This week I also learned about the value curve and how it can be used to anticipate change. According to Sheehan and Bruni-Bossio (2015), the strategic value curve analysis tool is a straightforward method that managers can use to evaluate and improve their customer value propositions and delivery processes. In addition, the value curve analysis tool can also help improve a firm’s profitability (Sheehan & Bruni-Bossio, 2015). Carpenter and Sanders (2008) note that a value curve is a useful tool because it helps managers visualize how new disruptions might be targeted (Carpenter & Sanders, 2008). Furthermore, the main purpose of the value curve is to “visually plot how major groups of firms are competing” (Carpenter & Sanders, 2008, p. 182). The value curve tool is very beneficial because it is a visual representation of how certain firms present their products to customers along key buying criteria. Thus, the value curve tool can be used to anticipate change.

The second concept I learned this week was strategies for creating new markets and tactics for competing in the new or existing markets. Creating a new market can be challenging, yet rewarding if a firm can successfully develop a disruptive technology using proper resources and capabilities. When a firm is assessing a potential new market, there are three strategies to consider. There is the high-end disruption strategy, low-end disruption strategy, and a hybrid disruption approach. Each approach is unique to a disruptive technology and how a firm strategically approaches a market. A high-end disruption strategy could result in new markets and new players, redefining an industry and the rules and competitors who engage in the market (Carpenter & Sanders, 2008). The low-end disruption strategy target less desirable competitors by focusing on the low end of a market (Carpenter & Sanders, 2008). The hybrid disruption strategy is a combination of both high and low end and is considered a more conservative approach. Each strategy allows a firm to develop new technology that is either dramatically disruptive to a market, or incrementally disruptive. As Jaruzelski, Staack and Goehle (2014) point out, investing in technology is important for a business to remain competitive and identify breakthroughs in the market. Using the various disruptive technology strategies can help a firm stay dynamic in a competitive, and volatile market.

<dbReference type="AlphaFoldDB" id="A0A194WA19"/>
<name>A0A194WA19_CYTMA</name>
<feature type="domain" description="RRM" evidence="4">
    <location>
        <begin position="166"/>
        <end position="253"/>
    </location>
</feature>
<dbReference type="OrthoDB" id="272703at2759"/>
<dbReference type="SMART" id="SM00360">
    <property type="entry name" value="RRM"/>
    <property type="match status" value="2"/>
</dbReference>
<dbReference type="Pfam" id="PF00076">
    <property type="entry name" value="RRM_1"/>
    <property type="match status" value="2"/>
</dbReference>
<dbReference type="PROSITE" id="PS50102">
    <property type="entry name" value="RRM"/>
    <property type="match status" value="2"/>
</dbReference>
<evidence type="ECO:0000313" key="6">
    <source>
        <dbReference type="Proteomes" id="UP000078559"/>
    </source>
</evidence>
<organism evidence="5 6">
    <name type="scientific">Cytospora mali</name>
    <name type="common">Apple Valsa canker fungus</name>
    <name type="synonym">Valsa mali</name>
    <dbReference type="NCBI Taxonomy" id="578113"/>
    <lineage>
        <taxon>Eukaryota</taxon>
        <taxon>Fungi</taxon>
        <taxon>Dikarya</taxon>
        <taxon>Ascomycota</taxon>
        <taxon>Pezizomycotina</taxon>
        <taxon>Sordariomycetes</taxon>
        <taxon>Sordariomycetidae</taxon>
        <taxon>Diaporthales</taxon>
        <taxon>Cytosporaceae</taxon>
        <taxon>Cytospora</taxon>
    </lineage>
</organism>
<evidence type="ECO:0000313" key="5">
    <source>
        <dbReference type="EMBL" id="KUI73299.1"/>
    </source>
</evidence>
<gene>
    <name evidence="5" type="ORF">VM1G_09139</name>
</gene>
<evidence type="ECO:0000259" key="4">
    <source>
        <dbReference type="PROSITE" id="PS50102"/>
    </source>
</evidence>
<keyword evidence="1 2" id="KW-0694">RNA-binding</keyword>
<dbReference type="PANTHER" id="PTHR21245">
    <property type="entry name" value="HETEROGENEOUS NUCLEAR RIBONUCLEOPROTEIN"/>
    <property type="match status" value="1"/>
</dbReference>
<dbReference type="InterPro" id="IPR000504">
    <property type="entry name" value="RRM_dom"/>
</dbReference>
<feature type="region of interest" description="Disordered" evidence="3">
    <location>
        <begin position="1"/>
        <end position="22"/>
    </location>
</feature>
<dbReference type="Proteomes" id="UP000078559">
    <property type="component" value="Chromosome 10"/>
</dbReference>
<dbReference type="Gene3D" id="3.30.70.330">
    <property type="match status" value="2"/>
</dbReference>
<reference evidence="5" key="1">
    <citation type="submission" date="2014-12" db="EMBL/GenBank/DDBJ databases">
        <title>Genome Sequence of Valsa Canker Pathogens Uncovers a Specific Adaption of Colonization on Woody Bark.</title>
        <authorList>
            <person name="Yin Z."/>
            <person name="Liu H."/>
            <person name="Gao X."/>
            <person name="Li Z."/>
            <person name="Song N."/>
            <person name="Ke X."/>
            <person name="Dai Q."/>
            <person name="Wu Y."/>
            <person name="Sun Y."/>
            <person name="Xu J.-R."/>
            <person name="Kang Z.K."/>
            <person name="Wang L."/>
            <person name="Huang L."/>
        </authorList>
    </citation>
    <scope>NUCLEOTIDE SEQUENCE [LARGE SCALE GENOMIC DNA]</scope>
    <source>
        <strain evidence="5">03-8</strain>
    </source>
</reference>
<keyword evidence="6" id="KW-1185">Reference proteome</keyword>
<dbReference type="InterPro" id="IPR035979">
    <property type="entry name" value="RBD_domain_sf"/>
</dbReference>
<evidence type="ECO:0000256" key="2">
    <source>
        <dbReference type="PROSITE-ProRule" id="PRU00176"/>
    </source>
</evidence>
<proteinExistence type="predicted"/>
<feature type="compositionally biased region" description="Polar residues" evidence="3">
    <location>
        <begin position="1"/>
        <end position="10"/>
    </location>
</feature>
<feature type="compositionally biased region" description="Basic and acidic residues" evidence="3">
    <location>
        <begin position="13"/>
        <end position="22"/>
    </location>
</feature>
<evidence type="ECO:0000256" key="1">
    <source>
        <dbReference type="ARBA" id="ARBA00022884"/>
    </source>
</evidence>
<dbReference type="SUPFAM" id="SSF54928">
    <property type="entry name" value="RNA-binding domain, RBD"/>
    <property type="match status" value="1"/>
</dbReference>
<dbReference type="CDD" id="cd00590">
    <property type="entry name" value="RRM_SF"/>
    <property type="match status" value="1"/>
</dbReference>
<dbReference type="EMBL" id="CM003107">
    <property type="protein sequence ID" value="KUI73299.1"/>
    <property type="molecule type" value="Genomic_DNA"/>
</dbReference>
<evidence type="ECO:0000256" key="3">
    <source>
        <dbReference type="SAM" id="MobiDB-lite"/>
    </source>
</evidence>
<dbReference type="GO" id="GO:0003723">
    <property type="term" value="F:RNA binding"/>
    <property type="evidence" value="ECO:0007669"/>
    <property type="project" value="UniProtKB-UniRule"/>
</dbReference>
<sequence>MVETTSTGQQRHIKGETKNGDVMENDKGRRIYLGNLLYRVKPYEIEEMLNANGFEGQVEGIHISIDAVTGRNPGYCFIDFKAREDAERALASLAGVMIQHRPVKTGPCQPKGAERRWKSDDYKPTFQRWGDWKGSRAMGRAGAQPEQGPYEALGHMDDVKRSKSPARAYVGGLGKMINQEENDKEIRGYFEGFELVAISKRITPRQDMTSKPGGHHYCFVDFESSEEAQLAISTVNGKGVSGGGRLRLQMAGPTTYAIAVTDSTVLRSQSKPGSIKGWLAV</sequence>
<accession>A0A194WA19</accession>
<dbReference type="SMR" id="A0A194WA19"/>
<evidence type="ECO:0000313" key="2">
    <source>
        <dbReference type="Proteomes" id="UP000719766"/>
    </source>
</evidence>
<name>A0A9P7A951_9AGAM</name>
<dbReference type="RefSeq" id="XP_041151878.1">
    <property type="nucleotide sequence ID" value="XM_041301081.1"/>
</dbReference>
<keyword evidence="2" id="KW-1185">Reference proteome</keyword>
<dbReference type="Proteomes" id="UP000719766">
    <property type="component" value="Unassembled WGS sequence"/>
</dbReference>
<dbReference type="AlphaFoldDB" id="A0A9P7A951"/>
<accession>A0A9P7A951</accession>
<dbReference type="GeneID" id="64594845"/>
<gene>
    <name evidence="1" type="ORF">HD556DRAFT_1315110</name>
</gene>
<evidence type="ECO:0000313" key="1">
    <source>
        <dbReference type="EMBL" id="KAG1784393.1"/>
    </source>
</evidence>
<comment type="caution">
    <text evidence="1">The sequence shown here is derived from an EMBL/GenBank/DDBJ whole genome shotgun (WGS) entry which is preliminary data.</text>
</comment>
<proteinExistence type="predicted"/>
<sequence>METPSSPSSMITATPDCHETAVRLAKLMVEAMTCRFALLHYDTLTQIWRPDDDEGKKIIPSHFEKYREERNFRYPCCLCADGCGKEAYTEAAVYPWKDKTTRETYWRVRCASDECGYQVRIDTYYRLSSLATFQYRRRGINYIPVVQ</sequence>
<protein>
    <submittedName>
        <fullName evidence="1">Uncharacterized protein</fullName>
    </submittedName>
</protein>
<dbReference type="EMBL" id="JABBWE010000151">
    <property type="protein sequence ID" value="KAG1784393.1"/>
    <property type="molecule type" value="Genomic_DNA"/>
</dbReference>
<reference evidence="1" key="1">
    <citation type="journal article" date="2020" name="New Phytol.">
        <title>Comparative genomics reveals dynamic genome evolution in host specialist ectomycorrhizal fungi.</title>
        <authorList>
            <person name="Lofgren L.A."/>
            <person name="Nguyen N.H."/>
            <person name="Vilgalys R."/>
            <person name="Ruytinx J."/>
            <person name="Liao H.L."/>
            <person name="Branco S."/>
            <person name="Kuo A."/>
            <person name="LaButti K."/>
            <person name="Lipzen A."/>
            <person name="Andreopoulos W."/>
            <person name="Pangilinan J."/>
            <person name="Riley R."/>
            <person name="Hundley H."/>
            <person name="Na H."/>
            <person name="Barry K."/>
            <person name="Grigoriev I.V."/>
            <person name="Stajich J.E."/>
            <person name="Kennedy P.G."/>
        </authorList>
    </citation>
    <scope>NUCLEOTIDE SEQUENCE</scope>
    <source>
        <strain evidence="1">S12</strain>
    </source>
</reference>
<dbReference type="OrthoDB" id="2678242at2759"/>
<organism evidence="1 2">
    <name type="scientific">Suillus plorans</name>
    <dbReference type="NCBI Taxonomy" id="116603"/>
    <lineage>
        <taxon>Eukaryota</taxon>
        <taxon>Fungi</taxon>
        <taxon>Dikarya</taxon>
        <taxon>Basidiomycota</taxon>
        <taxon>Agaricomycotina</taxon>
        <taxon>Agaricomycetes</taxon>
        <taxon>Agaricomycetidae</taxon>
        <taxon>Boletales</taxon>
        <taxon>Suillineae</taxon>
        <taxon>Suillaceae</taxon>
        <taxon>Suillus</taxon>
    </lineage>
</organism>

MT3 – Defensive Strategies for Hypercompetitive and Turbulent Markets